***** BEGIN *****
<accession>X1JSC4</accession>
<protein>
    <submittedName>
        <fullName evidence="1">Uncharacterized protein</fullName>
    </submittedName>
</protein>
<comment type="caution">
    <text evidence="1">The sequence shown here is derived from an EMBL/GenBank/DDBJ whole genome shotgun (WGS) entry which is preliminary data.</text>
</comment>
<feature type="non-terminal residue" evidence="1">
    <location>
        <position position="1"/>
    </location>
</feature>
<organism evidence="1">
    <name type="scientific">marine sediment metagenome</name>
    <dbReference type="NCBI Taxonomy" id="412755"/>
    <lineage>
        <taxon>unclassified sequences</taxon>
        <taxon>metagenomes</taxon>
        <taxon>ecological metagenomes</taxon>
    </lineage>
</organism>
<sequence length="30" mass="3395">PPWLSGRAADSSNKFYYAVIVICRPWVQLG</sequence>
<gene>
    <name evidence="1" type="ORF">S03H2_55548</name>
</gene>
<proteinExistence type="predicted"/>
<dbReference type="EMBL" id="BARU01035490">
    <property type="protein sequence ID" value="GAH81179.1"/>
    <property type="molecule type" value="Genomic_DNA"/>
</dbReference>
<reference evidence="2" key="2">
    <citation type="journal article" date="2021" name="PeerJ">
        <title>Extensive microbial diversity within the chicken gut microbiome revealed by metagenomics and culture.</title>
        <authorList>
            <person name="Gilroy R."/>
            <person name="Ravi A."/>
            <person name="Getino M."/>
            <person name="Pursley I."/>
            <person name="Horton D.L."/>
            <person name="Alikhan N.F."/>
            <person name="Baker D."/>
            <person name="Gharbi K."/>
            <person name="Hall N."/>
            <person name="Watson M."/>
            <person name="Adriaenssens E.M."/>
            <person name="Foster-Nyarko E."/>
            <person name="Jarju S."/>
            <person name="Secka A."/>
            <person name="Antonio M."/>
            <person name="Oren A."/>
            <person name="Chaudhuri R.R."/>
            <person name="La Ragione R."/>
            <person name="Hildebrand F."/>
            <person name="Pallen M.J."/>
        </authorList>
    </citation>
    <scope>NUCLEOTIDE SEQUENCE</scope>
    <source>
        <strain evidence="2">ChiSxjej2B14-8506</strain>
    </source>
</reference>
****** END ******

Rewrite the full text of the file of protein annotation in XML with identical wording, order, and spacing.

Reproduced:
<accession>X1JSC4</accession>
<protein>
    <submittedName>
        <fullName evidence="1">Uncharacterized protein</fullName>
    </submittedName>
</protein>
<comment type="caution">
    <text evidence="1">The sequence shown here is derived from an EMBL/GenBank/DDBJ whole genome shotgun (WGS) entry which is preliminary data.</text>
</comment>
<feature type="non-terminal residue" evidence="1">
    <location>
        <position position="1"/>
    </location>
</feature>
<organism evidence="1">
    <name type="scientific">marine sediment metagenome</name>
    <dbReference type="NCBI Taxonomy" id="412755"/>
    <lineage>
        <taxon>unclassified sequences</taxon>
        <taxon>metagenomes</taxon>
        <taxon>ecological metagenomes</taxon>
    </lineage>
</organism>
<sequence length="30" mass="3395">PPWLSGRAADSSNKFYYAVIVICRPWVQLG</sequence>
<gene>
    <name evidence="1" type="ORF">S03H2_55548</name>
</gene>
<proteinExistence type="predicted"/>
<dbReference type="EMBL" id="BARU01035490">
    <property type="protein sequence ID" value="GAH81179.1"/>
    <property type="molecule type" value="Genomic_DNA"/>
</dbReference>
<reference evidence="2" key="2">
    <citation type="journal article" date="2021" name="PeerJ">
        <title>Extensive microbial diversity within the chicken gut microbiome revealed by metagenomics and culture.</title>
        <authorList>
            <person name="Gilroy R."/>
            <person name="Ravi A."/>
            <person name="Getino M."/>
            <person name="Pursley I."/>
            <person name="Horton D.L."/>
            <person name="Alikhan N.F."/>
            <person name="Baker D."/>
            <person name="Gharbi K."/>
            <person name="Hall N."/>
            <person name="Watson M."/>
            <person name="Adriaenssens E.M."/>
            <person name="Foster-Nyarko E."/>
            <person name="Jarju S."/>
            <person name="Secka A."/>
            <person name="Antonio M."/>
            <person name="Oren A."/>
            <person name="Chaudhuri R.R."/>
            <person name="La Ragione R."/>
            <person name="Hildebrand F."/>
            <person name="Pallen M.J."/>
        </authorList>
    </citation>
    <scope>NUCLEOTIDE SEQUENCE</scope>
    <source>
        <strain evidence="2">ChiSxjej2B14-8506</strain>
    </source>
</reference>